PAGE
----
Kayapó woman. The Kayapó people maintain legal control over an area of 10.6 million hectares (around 26 million acres) of primary tropical forest and savanna in the southeastern Amazon region of Brazil. (© Cristina Mittermeier)
Editor’s note: From “climate adaptation” to “blue carbon,” from “landscape approach” to “ecosystem services,” environmental jargon is everywhere these days. Conservation International’s Human Nature blog looks to make sense of it in an occasional explainer series we’re calling “What on Earth?”
In this installment, we break down “land tenure,” a concept with major implications for conservation.
What is land tenure?
At its most basic, “land tenure” refers to the rights of people or communities to manage (own and use) the land that they reside on.
Meaning, if you reside on the land, you get to have control over managing it?
Sort of — it’s not that simple. In some places in the world, it’s not easy to ascertain who has the right to manage land, or even who has the right to live there. Many indigenous groups, for example, live on lands that are governed not by formal laws but by informal “customary” agreements — their historical, even ancient, association with the land is the basis of their “right” to manage it. This lack of formal, legally binding land rights can expose these communities to risks.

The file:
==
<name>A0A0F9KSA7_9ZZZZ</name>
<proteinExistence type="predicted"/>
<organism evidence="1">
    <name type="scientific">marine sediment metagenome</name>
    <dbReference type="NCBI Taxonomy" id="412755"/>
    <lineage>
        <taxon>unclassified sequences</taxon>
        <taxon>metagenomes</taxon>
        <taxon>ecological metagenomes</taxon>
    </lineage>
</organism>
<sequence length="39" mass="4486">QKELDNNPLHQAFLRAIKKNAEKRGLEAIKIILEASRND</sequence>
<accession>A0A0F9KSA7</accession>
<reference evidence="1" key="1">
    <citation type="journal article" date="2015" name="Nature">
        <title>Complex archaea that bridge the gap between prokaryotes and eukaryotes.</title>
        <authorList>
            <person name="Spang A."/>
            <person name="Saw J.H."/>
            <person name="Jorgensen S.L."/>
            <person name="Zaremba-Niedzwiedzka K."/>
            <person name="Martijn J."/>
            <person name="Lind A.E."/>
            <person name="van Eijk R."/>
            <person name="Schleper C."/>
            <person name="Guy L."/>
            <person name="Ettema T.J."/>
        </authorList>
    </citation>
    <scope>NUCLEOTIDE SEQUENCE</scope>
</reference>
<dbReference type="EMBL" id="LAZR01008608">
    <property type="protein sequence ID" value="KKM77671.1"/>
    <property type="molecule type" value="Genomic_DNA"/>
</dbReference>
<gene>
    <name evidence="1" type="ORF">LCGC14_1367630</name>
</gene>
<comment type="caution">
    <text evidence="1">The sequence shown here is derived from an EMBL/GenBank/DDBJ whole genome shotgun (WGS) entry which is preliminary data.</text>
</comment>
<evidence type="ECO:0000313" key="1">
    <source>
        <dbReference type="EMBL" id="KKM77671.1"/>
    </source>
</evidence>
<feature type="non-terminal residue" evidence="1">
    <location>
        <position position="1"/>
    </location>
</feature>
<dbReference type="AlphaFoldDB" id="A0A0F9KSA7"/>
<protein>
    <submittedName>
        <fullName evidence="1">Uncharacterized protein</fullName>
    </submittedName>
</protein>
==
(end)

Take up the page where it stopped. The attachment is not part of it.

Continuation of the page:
What kinds of risks?
Here’s a simplistic example. Say there’s a community in a remote area surrounded by forests. They’ve managed the forest for centuries; they derive their food, their livelihoods, even their spiritual beliefs from the forest. But one day the government wants to dam a nearby river; or a timber company wants to begin logging in the area; or a neighboring community wants to expand their farms into the forest. Even if there is legal recognition of the forest community’s tenure through their ancestral links to the area, if there is no legal protection to back it up, the community can be powerless to prevent incursions on it. As a result, their well-being, livelihoods and culture can be eroded.